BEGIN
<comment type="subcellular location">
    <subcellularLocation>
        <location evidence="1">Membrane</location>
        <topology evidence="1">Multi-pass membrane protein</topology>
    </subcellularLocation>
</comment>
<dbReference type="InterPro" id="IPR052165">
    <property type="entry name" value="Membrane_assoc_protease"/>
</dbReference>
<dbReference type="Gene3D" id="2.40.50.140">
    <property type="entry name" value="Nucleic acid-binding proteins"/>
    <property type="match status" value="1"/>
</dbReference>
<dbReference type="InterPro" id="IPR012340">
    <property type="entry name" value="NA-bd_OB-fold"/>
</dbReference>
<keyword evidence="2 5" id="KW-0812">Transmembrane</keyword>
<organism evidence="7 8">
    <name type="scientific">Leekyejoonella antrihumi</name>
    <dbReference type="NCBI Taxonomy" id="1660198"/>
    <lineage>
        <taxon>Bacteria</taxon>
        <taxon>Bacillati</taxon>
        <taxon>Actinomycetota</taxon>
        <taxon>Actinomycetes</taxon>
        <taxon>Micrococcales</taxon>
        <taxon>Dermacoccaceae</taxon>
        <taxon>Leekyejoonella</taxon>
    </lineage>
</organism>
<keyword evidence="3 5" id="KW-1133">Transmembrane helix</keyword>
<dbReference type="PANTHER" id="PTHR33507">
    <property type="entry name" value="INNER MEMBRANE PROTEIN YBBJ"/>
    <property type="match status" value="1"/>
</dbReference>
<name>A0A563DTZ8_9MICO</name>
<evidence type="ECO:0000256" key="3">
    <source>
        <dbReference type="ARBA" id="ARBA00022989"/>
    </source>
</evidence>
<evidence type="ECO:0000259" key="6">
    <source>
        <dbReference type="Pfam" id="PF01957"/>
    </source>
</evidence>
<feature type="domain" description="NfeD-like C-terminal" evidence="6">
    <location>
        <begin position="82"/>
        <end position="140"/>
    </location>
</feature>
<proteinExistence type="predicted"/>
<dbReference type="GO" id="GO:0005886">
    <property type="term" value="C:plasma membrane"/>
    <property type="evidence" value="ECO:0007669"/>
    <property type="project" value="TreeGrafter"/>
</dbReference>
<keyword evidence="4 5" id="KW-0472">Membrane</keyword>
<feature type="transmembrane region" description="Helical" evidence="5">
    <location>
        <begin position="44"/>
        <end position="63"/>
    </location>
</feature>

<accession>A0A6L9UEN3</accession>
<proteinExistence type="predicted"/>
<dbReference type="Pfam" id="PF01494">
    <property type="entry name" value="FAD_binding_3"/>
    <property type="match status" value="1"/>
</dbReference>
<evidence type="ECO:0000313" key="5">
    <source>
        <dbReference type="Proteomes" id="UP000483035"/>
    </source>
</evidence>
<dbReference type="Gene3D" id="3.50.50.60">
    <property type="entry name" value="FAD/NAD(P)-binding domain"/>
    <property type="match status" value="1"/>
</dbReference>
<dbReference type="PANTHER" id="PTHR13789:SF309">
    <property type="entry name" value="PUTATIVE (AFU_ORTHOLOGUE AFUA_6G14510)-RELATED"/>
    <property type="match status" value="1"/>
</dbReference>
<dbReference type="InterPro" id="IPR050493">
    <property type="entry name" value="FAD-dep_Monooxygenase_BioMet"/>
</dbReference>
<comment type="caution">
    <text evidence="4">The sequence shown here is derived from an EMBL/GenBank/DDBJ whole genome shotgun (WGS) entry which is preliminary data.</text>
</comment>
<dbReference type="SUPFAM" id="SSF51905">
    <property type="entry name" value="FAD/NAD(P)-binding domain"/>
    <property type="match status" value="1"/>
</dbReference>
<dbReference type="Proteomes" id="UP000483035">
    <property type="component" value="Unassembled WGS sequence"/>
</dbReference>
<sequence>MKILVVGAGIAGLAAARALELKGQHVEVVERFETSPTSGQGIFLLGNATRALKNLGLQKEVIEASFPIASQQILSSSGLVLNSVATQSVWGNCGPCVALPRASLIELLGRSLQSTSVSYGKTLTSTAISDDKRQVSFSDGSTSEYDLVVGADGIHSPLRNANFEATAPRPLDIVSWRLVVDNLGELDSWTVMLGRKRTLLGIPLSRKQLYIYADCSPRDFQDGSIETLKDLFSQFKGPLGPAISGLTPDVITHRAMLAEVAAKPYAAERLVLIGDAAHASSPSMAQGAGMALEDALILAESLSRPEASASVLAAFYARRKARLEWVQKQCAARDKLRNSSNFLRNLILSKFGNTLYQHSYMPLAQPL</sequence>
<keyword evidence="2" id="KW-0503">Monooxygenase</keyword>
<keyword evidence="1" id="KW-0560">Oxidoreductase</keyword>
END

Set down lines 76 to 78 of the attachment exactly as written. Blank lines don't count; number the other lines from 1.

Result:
</evidence>
<dbReference type="Gene3D" id="3.50.50.60">
    <property type="entry name" value="FAD/NAD(P)-binding domain"/>